In 1952, New Zealand's government began a conservation effort, but the numbers were so depleted and the areas they now inhabited so remote and difficult to get to, that just 8 birds were found before 1972.

I hear you ask, why didn't the bird flourish in these distant, difficult-to-reach areas?

Humans were not the only invading force. They brought with them a whole range of invading species: the rats on the boats, cats as pets, dogs as hunting companions, and stoats (which were introduced as a population control on another invading species, rabbits, which the Europeans had also brought with them). These creatures all had ample time and opportunity to become go wild, feral and breed outside of human control. To top it all off, 250 red deer were introduced to New Zealand as hunting game. The deer eat the same plants as the Kakapo, and in greater quantities.

All of these animals moved into the areas that humans didn't, and by 1970s they were as pretty much extinct on the main islands. The government chose to relocate them to smaller islands where there were no predators and deer.

Douglas Adam's does a pretty good (and entertaining) job of explaining why the very nature of these birds works against them (a small section from Parrots, Universe, and Everything).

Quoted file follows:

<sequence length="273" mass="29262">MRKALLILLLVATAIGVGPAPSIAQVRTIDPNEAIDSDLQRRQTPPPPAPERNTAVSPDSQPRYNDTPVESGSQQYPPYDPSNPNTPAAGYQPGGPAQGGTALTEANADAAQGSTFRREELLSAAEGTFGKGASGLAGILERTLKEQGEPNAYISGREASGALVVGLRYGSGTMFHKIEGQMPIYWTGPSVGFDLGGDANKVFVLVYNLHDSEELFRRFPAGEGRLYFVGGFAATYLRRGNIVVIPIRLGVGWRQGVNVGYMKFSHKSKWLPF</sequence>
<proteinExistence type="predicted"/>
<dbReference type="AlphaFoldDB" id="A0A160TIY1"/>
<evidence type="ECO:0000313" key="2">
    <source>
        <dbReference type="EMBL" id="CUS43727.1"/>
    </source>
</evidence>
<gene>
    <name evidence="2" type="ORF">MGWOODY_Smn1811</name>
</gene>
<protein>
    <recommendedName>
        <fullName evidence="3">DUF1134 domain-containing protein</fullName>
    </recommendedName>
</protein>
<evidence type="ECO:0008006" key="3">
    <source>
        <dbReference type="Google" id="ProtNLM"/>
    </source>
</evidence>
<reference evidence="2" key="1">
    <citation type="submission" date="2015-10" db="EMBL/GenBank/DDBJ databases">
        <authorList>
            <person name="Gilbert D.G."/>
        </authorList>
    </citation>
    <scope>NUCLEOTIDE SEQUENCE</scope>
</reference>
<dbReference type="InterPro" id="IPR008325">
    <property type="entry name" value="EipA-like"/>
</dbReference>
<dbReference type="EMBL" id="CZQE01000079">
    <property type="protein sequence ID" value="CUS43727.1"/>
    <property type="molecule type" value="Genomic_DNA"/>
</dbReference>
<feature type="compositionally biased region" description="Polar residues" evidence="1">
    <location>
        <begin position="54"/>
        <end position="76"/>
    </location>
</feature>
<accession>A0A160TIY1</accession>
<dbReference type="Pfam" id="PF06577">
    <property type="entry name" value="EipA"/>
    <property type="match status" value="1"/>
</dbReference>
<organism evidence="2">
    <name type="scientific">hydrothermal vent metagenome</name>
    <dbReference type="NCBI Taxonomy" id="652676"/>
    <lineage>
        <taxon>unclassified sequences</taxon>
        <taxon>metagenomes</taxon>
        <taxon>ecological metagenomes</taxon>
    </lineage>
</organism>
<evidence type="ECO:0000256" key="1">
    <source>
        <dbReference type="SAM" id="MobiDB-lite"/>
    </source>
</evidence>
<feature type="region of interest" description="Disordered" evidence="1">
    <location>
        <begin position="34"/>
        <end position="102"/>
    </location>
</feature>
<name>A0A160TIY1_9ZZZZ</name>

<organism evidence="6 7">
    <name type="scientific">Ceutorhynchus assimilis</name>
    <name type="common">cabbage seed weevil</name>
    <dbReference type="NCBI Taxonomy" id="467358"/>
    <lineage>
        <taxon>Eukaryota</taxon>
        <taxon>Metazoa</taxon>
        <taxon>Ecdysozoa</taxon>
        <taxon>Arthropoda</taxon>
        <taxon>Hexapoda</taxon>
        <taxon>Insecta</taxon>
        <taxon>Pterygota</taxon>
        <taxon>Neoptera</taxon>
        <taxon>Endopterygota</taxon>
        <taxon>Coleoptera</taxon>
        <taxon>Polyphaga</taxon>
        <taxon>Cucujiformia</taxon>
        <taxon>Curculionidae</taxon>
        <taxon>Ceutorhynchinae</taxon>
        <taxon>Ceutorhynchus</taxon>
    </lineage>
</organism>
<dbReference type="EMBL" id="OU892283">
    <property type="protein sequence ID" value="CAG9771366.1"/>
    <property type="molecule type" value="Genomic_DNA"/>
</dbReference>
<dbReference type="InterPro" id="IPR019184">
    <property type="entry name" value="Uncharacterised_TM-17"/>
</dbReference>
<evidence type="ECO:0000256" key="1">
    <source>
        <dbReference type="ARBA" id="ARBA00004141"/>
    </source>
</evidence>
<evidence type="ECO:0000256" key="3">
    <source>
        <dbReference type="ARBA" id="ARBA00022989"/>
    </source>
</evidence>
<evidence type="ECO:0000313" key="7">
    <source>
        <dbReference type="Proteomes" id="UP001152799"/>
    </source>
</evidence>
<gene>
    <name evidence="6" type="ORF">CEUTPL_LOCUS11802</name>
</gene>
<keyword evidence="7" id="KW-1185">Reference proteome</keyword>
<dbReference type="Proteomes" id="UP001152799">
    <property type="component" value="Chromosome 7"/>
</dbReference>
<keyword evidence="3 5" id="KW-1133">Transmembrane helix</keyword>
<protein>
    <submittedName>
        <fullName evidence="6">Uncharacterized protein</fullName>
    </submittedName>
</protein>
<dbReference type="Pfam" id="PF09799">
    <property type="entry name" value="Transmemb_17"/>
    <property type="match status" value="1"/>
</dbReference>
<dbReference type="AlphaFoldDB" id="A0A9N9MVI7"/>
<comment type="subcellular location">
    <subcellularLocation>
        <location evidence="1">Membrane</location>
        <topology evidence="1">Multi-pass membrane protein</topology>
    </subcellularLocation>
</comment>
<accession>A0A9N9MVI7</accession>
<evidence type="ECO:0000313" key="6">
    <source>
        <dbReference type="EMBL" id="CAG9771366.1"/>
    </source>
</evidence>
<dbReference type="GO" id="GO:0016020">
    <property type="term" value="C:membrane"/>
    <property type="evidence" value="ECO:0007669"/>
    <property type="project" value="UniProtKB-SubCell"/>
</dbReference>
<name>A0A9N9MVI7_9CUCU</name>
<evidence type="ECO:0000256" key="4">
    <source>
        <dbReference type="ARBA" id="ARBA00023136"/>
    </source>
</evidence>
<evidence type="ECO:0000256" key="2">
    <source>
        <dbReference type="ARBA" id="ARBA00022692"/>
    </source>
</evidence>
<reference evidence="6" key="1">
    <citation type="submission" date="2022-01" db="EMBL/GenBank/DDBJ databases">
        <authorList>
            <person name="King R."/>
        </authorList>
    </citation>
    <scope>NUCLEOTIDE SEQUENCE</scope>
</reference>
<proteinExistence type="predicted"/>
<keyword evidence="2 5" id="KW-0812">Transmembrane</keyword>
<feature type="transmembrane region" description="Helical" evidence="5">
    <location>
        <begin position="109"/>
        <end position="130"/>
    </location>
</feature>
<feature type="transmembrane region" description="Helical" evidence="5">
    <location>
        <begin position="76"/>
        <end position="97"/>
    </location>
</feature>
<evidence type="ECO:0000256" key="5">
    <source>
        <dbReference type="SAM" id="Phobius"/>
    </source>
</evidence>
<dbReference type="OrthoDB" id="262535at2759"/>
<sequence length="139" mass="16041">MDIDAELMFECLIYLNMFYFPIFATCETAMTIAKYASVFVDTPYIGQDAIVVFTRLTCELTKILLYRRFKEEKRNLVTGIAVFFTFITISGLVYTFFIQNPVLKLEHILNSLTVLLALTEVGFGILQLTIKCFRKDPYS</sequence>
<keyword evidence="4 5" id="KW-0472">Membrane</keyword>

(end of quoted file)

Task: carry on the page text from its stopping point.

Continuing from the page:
Or better still, here's a documentary devoted solely to the bird.

I spent a lot of today with these birds (digitally, though I'd love to go visit a real one), and the thing that has struck me most about these birds is how people talk about them. The two big names, Adams and Fry, both clearly hold them dear, but there is something unforgiving about Adams' sense of humour. It almost sounds like it is entirely with these birds, and their trusting natures, their complete inability to adapt quickly enough, that their problems were their own fault.

But I don't think it is this. He takes for granted that humans know they are singularly responsible, and I think this silence is louder than pointing it out.

Wednesday, July 4, 2012

The Rights of Dumbledore

Ever since, about 6 years ago, when J K Rowling informed the world about the true nature of Dumbledore, I've had problems with his homosexuality. He's not gay. For me, he's simply not gay.

On a tangential conversation about Gay Pride with my housemate last night, we ended up heatedly discussing Dumbledore.

My argument goes: "I never got that from the character any of the times I read any of the books."

His argument goes: "But he must be, his creator wrote him that way."

And we reach a stalemate. There's not much further you can take an argument when all the evidence has been laid out and sequenced and both sides still believe their arguments are right.